Indonesia Betrayed: How Development Fails

Hardback: $56.00
ISBN-13: 9780824831158
Published: July 2007
Paperback: $26.00
ISBN-13: 9780824831837
Published: July 2007

Additional Information

288 pages | 13 illus., 2 maps
  • About the Book
  • Supporters of neoliberalism claim that free markets lead to economic growth, the creation of a middle class, and the establishment of democratically accountable governments. Critics point to a widening gap between rich and poor as countries compete to win foreign investment, and to the effects on the poor of neoliberal programs that restrict funding for health, education, and welfare. This book offers a ground-level view from Sumatra of the realities behind these debates during the final years of Suharto’s New Order and the beginning of a transition to more democratic government. The author’s wealth of primary data from ten years of interviews and local newspaper reportage (1994–2004) shows how farmers and laborers were dispossessed by both government policies and crony capitalism.

    Elizabeth Collins relates the stories of populist efforts in South Sumatra to combat “development” policies responsible for producing extreme poverty and allowing corruption to flourish. She describes how student-led NGOs worked with farmers fighting to retain their livelihoods in the lowland forests of South Sumatra. She reports on a local branch of the Indonesian Environmental Forum as it battled multinational companies and Indonesian conglomerates responsible for damage to the environment; on contract workers protesting exploitation by a company with ties to a Suharto crony; and on systemic corruption under the New Order, which spread throughout all levels of government and into civil society organizations. She examines the sometimes strained relationships between Islamists and human-rights activists, arguing that there is no inherent contradiction between Islam and democratic politics. Collins concludes that for real change to occur, neoliberal capitalism must be recognized as a utopian ideology; democracy, imperfect as it is, offers the best hope for sustainable development in Indonesia.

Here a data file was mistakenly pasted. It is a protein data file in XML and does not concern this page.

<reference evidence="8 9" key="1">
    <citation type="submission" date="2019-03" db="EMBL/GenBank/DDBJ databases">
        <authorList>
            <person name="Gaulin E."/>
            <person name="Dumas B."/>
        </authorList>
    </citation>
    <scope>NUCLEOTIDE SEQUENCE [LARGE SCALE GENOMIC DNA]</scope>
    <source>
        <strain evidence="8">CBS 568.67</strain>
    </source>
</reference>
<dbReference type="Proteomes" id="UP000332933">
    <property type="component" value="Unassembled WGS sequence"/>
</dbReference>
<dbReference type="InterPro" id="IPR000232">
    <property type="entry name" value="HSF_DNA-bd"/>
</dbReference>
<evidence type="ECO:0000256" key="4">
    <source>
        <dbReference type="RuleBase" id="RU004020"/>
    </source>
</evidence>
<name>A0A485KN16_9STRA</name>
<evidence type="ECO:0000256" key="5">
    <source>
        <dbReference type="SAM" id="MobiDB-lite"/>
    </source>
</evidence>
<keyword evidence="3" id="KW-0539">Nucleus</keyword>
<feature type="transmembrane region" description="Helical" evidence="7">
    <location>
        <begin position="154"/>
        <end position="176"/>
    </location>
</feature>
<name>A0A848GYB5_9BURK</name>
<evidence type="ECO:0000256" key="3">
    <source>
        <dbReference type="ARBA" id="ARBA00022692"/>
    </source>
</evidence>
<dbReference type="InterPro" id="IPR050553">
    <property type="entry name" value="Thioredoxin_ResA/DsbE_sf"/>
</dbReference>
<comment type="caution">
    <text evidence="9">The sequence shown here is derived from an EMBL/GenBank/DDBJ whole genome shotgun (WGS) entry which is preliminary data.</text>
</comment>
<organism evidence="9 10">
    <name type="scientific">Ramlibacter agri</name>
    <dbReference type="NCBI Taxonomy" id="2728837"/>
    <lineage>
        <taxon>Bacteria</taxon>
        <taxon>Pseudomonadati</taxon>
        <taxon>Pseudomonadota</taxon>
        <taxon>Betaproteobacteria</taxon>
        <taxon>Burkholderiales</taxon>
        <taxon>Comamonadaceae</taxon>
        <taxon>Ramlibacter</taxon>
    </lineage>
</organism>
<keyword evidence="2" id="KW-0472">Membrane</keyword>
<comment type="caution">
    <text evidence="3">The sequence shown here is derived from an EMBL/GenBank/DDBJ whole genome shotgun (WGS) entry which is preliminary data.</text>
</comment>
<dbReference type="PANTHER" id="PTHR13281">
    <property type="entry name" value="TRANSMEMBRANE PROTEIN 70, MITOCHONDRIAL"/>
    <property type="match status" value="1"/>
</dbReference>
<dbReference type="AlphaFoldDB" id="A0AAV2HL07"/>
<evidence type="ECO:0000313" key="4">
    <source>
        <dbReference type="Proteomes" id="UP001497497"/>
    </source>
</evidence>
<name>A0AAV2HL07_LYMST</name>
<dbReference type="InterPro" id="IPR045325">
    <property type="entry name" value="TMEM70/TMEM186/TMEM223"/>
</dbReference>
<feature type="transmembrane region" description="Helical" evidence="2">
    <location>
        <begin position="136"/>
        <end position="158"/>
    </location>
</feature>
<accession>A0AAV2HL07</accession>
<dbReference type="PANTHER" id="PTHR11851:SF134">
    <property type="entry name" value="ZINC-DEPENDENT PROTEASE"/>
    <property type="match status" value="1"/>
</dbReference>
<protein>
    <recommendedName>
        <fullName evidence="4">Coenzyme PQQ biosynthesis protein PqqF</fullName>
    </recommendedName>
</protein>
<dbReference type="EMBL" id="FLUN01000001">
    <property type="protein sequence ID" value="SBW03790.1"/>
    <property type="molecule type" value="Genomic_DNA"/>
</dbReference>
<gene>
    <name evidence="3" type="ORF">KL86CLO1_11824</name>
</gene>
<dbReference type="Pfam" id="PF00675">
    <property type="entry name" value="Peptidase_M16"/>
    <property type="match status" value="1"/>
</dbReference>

• About the Author(s)
    • Elizabeth Fuller Collins, Author

  • Reviews and Endorsements
    • Since the overthrow of the Suharto regime, we have had a small blizzard of studies on Muslim politics, ethnoreligious violence, and national-level politics in Indonesia. By contrast, we have had fewer of the fine-grained regional studies of economic change and political contestation for which Indonesian studies was renowned in the 1980s. In this fine book, Elizabeth Fuller Collins brings the earlier tradition of rich regional analysis to bear on the processes and pitfalls of the post-Suharto era in South Sumatra. The case study is important, and the analysis is rich. The result is a work that will be of interest to students of Indonesian studies, neoliberal development, and political transitions, and to the general reader curious about this most important, if still obscure, Asian giant.
      —Robert W. Hefner, Boston University
    • Indonesia Betrayed is a uniquely intimate analysis of the reformasi movement in the context of the neoliberal project of corporate development. Elizabeth Collins’ participatory angle of vision brings a rich and compelling account of the multiple dimensions of political and economic life in Indonesia, spanning the New Order and the reform period since General Suharto’s ouster in 1998. Documenting the vitality of the Indonesian democracy movement, Collins provides a rare grass-roots view of global capitalism, its reproduction of inequalities, and its corruption of politics, as a basis for deepening the worldwide project of social justice.
      —Philip McMichael, Cornell University
  • Supporting Resources